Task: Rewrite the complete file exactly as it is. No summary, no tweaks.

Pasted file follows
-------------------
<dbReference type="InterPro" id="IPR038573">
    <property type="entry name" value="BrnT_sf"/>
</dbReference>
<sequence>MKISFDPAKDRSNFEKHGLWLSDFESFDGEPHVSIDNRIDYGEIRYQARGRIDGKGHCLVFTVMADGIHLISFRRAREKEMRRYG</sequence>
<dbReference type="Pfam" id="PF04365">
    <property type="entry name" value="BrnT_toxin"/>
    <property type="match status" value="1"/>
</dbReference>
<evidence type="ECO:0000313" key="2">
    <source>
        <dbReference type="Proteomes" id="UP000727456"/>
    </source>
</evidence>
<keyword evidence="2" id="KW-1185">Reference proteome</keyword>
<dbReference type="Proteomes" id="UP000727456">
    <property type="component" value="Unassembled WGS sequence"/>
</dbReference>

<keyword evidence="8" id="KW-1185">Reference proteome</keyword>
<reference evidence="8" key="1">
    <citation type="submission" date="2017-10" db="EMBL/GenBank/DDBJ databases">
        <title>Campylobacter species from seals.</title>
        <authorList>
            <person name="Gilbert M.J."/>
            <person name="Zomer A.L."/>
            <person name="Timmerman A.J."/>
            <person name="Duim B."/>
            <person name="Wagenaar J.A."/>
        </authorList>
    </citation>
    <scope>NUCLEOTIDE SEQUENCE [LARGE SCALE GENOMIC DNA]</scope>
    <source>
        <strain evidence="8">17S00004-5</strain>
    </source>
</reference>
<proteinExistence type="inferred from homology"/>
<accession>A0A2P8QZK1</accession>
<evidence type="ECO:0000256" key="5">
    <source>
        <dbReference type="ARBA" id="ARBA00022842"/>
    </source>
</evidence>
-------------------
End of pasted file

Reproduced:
<dbReference type="InterPro" id="IPR038573">
    <property type="entry name" value="BrnT_sf"/>
</dbReference>
<sequence>MKISFDPAKDRSNFEKHGLWLSDFESFDGEPHVSIDNRIDYGEIRYQARGRIDGKGHCLVFTVMADGIHLISFRRAREKEMRRYG</sequence>
<dbReference type="Pfam" id="PF04365">
    <property type="entry name" value="BrnT_toxin"/>
    <property type="match status" value="1"/>
</dbReference>
<evidence type="ECO:0000313" key="2">
    <source>
        <dbReference type="Proteomes" id="UP000727456"/>
    </source>
</evidence>
<keyword evidence="2" id="KW-1185">Reference proteome</keyword>
<dbReference type="Proteomes" id="UP000727456">
    <property type="component" value="Unassembled WGS sequence"/>
</dbReference>

<keyword evidence="8" id="KW-1185">Reference proteome</keyword>
<reference evidence="8" key="1">
    <citation type="submission" date="2017-10" db="EMBL/GenBank/DDBJ databases">
        <title>Campylobacter species from seals.</title>
        <authorList>
            <person name="Gilbert M.J."/>
            <person name="Zomer A.L."/>
            <person name="Timmerman A.J."/>
            <person name="Duim B."/>
            <person name="Wagenaar J.A."/>
        </authorList>
    </citation>
    <scope>NUCLEOTIDE SEQUENCE [LARGE SCALE GENOMIC DNA]</scope>
    <source>
        <strain evidence="8">17S00004-5</strain>
    </source>
</reference>
<proteinExistence type="inferred from homology"/>
<accession>A0A2P8QZK1</accession>
<evidence type="ECO:0000256" key="5">
    <source>
        <dbReference type="ARBA" id="ARBA00022842"/>
    </source>
</evidence>